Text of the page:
Traps - These are strewn about the cavern. If a character passes over one, a six-sided die must be rolled. One through six equals death, unless the MC is feeling particularly nice today.

Doors - These are used as entrances to rooms. Sometimes they must be knocked down, causing painful shoulder muscle ligament injury to the character. Roll a one on a four-sided die to determine if arm must be put in sling.

Secret Doors - Elves may open secret doors when they pass by one. They do this by sacrificing a human (optional), then spiking the door open. Sometimes, these doors open onto several thousand nasty beasties, producing dire consequences.

Surprise! - This occurs when one party unexpectedly meetg another. All partymembers then yell, "Surprise!" at the top of their lungs, and run like fools to the nearest exit.


Wandering Nasties - There are an infinite number of these, and are used at the MC's discretion. To determine the number of wandering nasties confronted, roll six six-sided dice, multiply the number by four, divide by thirty-two, and develop a quotient containing that number and the equatorial circumference of the earth. To determine if they are friendly or hostile, roll two dice.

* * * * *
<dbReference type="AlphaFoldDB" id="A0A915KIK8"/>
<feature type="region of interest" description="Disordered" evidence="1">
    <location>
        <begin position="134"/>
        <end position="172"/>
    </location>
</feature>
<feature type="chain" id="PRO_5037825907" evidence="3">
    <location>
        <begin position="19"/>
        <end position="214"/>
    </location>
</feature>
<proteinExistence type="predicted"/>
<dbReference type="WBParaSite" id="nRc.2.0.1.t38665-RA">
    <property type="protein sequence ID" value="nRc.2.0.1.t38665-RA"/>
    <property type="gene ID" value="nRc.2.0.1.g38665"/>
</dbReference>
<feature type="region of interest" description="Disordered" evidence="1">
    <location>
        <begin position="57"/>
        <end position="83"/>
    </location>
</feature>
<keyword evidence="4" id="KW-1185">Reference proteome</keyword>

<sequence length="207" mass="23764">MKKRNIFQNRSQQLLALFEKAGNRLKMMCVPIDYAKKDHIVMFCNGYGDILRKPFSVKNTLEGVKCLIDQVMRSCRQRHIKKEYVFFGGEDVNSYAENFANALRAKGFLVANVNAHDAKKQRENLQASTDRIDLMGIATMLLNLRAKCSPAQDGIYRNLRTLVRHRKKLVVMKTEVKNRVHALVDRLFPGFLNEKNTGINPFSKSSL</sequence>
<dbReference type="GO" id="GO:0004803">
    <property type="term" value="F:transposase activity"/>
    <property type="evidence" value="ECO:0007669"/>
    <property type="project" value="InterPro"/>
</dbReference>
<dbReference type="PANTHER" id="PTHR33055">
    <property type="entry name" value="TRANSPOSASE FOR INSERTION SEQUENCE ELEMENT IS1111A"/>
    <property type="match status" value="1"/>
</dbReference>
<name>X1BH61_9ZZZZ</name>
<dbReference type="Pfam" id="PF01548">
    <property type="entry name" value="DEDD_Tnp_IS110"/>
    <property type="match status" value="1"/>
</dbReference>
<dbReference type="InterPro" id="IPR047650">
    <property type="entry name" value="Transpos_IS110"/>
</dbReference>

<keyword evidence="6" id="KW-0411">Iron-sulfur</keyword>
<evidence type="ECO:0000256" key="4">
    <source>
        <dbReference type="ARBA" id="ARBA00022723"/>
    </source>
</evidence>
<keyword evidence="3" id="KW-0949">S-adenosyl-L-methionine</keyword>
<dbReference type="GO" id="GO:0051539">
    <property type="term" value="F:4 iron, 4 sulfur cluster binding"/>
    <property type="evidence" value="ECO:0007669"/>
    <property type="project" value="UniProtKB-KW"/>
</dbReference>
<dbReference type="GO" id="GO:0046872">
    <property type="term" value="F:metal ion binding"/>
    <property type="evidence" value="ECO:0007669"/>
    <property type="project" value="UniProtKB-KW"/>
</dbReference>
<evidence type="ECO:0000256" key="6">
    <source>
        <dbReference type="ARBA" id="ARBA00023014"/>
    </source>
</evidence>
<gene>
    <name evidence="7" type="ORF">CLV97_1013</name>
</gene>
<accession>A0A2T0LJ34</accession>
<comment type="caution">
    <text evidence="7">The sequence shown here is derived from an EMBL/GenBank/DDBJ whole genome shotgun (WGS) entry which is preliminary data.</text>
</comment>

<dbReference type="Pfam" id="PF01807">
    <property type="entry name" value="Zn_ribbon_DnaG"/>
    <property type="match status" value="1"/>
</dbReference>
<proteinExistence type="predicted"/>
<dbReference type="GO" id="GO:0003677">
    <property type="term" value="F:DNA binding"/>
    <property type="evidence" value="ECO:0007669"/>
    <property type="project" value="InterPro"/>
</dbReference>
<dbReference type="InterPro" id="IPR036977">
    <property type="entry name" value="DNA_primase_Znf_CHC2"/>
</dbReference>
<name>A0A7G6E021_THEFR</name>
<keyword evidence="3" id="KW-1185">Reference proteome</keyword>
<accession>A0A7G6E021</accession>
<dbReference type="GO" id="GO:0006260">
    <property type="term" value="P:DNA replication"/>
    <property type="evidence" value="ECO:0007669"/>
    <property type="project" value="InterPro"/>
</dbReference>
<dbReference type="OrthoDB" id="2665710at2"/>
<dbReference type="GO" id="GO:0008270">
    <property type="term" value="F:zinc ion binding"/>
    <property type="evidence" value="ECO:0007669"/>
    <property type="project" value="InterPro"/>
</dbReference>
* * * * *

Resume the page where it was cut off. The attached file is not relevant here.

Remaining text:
Hostile/Friendly Reaction Table

Score  Reaction

2       Nasty decides he hates your face. Swings with sword.

3-5     You make a smart crack about nasty's mother. Swings battleaxe.

6-8     No one cares. Total apathy. Roll again.

9-11    Decides you are tolerant, though smelly. Nasty will help.

12      Everything chummy! All pass round a beer.



A retainer is a contraption of silver-colored wire molded to fit around, under, inbetween and across the player character's teeth in his mouth. It is used to give the character a nice smile, and to keep his molars from protruding through his cheeks. It is termed by some hireling, but the origins of this word remain obscure.

Hiring- Purchasing a retainer from an accredited orthodontist is an expensive procedure. The MC should adjust prices according to his own campaign, and don't forget to make appointments for periodic checkups.